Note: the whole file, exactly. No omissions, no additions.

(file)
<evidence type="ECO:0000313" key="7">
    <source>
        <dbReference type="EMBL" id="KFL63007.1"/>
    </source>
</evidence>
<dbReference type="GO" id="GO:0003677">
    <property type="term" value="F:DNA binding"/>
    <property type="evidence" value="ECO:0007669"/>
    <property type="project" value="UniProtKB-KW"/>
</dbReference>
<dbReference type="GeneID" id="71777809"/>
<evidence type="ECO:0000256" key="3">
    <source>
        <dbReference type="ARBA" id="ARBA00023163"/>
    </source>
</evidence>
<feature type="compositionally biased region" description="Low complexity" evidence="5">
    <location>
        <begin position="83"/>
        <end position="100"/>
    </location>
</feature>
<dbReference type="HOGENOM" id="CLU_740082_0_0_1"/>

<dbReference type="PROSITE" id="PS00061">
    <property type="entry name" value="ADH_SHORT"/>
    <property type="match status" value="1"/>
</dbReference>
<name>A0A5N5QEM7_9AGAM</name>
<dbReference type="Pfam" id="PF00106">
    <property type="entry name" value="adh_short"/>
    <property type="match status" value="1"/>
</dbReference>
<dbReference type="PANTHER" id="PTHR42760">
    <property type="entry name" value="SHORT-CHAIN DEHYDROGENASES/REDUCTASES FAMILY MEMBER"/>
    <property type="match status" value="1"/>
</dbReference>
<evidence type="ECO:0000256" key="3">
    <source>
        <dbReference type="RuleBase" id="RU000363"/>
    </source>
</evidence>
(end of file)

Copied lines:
<evidence type="ECO:0000313" key="7">
    <source>
        <dbReference type="EMBL" id="KFL63007.1"/>
    </source>
</evidence>
<dbReference type="GO" id="GO:0003677">
    <property type="term" value="F:DNA binding"/>
    <property type="evidence" value="ECO:0007669"/>
    <property type="project" value="UniProtKB-KW"/>
</dbReference>
<dbReference type="GeneID" id="71777809"/>
<evidence type="ECO:0000256" key="3">
    <source>
        <dbReference type="ARBA" id="ARBA00023163"/>
    </source>
</evidence>
<feature type="compositionally biased region" description="Low complexity" evidence="5">
    <location>
        <begin position="83"/>
        <end position="100"/>
    </location>
</feature>
<dbReference type="HOGENOM" id="CLU_740082_0_0_1"/>

<dbReference type="PROSITE" id="PS00061">
    <property type="entry name" value="ADH_SHORT"/>
    <property type="match status" value="1"/>
</dbReference>
<name>A0A5N5QEM7_9AGAM</name>
<dbReference type="Pfam" id="PF00106">
    <property type="entry name" value="adh_short"/>
    <property type="match status" value="1"/>
</dbReference>
<dbReference type="PANTHER" id="PTHR42760">
    <property type="entry name" value="SHORT-CHAIN DEHYDROGENASES/REDUCTASES FAMILY MEMBER"/>
    <property type="match status" value="1"/>
</dbReference>
<evidence type="ECO:0000256" key="3">
    <source>
        <dbReference type="RuleBase" id="RU000363"/>
    </source>
</evidence>